Leahy initially pushed for the provision during his panel’s consideration of the immigration bill last month, then withdrew it without a vote amid concerns it would stymie the legislation. Some Republicans, including Rubio, said the same-sex provision would likely kill the bill.
A prior effort in Congress to revise U.S. immigration law stalled in 2007.
The last major immigration revision, signed by then-President Ronald Reagan in 1986, made 3 million undocumented workers eligible for legal status and created a market for fraudulent documentation. Illegal immigration soared, casting a shadow on subsequent efforts to legalize undocumented immigrants.
In a pair of procedural votes yesterday, the Senate cleared the way for floor debate on the bill. Democratic leaders want to pass the measure by July 4 and send it to the House.
A bipartisan House negotiating group is working on its immigration proposal and plans to present it later this month. The House Judiciary Committee is taking a piecemeal approach, considering separate measures to address aspects of immigration law, including the flow of agricultural and high-skilled workers.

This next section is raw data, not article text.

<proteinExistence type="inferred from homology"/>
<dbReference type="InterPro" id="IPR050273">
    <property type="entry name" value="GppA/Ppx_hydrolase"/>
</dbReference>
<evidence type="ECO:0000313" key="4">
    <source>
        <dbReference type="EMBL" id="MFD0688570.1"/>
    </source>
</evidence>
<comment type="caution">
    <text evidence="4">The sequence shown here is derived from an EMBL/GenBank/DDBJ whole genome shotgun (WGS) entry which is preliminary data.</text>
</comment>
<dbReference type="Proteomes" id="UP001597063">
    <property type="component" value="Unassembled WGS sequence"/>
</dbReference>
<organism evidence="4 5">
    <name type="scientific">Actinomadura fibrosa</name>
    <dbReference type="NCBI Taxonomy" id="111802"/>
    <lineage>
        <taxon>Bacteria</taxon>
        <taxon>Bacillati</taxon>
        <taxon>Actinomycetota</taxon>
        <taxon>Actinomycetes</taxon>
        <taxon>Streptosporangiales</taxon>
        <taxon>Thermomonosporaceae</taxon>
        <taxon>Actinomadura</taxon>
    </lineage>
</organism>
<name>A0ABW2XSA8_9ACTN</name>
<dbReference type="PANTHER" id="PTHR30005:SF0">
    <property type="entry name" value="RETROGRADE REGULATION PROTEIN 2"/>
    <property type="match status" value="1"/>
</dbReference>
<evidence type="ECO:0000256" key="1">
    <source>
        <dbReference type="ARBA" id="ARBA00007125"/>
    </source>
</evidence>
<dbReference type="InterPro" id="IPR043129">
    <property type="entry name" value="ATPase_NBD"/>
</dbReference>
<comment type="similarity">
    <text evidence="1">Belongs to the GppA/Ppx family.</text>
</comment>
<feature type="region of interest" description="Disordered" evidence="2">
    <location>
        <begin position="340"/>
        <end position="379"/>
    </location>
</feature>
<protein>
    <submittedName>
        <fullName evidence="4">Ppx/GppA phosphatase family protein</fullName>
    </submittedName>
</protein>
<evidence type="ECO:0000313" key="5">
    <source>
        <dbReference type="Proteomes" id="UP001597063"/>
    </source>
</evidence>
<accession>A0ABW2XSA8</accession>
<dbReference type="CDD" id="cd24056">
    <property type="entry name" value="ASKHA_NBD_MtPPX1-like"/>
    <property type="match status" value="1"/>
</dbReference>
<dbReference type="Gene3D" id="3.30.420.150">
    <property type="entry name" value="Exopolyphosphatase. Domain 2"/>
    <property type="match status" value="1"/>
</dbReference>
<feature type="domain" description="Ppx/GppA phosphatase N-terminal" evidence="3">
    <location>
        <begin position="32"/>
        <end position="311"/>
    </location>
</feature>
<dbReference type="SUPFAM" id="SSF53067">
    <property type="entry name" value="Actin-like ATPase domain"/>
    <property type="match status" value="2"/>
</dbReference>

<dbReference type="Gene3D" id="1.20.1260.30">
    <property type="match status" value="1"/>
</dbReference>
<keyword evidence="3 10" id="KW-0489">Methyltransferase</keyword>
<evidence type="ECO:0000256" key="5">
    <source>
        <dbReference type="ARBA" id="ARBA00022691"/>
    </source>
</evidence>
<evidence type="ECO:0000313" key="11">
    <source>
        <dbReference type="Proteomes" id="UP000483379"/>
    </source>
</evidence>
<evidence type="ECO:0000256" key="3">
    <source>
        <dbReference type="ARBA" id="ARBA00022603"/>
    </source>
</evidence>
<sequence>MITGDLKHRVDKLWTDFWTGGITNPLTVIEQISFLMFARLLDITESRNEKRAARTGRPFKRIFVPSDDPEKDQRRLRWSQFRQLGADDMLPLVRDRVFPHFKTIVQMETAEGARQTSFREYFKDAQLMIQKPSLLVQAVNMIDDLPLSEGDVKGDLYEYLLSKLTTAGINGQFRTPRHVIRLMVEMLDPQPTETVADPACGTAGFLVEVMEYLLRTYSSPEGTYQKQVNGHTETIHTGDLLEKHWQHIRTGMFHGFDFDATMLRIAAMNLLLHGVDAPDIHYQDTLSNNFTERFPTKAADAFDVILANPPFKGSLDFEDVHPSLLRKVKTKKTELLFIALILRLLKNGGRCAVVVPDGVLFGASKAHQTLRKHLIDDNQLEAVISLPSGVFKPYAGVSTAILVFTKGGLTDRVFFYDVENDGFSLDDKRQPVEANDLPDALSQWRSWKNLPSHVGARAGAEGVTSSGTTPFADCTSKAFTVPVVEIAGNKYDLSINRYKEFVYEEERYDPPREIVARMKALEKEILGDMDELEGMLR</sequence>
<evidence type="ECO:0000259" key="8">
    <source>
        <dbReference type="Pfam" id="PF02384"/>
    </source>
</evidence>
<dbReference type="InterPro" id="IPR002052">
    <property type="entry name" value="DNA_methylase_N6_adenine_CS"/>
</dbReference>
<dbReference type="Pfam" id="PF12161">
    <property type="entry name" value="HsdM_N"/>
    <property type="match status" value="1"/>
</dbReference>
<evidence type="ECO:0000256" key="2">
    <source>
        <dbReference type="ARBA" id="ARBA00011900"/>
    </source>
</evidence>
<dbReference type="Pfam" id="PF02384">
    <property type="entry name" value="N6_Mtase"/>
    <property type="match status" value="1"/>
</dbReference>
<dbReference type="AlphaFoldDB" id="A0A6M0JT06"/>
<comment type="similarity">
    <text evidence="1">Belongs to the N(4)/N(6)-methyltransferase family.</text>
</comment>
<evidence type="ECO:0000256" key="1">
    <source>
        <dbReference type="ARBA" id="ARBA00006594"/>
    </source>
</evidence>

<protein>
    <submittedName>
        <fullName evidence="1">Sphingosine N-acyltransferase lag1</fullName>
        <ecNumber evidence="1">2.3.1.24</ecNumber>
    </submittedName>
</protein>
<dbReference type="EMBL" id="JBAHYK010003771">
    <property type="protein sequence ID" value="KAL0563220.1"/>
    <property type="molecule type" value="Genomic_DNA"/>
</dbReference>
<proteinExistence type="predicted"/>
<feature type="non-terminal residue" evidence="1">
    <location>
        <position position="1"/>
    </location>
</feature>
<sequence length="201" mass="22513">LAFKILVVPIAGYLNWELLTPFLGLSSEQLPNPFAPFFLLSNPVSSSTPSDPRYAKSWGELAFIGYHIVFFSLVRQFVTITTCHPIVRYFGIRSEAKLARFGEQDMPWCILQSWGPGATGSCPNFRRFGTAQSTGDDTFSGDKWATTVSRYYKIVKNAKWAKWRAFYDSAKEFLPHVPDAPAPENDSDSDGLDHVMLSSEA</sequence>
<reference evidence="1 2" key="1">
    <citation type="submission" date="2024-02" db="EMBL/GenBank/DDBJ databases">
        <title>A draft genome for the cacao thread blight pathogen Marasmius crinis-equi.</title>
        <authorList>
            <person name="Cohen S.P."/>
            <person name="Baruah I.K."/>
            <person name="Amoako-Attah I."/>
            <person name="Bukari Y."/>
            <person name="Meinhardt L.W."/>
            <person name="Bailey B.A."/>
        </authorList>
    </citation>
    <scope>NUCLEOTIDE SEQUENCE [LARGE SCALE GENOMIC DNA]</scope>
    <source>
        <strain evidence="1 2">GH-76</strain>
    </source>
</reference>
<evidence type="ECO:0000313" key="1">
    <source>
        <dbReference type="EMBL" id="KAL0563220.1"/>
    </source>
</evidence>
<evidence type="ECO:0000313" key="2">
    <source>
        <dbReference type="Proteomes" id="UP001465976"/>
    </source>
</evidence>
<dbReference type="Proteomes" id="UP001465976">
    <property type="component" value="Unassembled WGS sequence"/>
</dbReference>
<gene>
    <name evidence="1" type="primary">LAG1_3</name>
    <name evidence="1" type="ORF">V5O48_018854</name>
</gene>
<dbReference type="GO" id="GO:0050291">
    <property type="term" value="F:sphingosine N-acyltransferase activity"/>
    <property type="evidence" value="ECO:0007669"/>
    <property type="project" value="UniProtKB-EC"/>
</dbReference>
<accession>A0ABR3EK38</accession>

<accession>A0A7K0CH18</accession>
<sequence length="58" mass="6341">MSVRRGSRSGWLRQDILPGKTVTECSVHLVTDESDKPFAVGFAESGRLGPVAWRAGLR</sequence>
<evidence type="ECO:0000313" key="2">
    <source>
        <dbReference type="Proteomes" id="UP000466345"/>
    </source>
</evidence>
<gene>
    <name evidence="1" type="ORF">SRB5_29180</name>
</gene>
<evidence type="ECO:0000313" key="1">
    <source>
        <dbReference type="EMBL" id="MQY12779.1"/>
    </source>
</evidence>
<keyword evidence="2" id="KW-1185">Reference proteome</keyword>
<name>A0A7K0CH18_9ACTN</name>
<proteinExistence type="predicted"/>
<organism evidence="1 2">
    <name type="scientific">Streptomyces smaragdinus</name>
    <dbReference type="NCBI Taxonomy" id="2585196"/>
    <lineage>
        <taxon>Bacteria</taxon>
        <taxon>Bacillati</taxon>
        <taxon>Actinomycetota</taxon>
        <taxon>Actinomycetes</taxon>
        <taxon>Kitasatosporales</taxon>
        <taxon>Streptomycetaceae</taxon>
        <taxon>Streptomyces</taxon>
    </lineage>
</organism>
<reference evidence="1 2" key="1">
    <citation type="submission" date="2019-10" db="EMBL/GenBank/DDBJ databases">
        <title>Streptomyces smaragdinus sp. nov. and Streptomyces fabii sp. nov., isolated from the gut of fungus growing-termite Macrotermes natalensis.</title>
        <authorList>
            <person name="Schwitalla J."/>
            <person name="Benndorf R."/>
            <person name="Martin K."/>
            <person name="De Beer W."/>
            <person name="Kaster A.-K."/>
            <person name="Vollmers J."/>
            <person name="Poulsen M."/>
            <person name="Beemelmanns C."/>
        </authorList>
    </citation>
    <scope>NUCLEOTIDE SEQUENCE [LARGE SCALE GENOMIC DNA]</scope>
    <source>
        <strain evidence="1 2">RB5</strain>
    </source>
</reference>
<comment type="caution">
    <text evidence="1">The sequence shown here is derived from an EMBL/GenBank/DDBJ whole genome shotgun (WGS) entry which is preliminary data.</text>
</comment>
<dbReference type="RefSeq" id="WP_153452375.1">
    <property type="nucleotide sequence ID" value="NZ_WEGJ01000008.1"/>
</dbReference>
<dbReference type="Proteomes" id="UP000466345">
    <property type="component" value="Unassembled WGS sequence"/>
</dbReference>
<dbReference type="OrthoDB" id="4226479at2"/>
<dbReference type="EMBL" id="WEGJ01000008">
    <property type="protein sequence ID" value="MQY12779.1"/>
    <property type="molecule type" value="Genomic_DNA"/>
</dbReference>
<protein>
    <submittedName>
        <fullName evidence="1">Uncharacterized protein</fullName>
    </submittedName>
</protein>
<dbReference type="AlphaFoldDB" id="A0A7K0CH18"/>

House Speaker John Boehner has said the Senate measure doesn’t go far enough toward improving border security and enforcement.
Still, the Ohio Republican told reporters today that passing immigration legislation is “an important project of this Congress.”
“We’ve had big problems and they’ve gone on far too long,” Boehner said.
Obama said yesterday that the Senate bill, S. 744, is the best chance in years to fix the immigration system.
“If you’re actually serious and sincere about fixing a broken system, this is the vehicle to do it, and now’s the time to get it done,” the president said at the White House yesterday. He urged supporters to “call and tweet your senators and tell them, ‘Don’t kick this problem down the road.’”
The president “strongly supports” Senate passage of the measure and “looks forward to working with the Congress to further improve this bill,” according to an administration statement.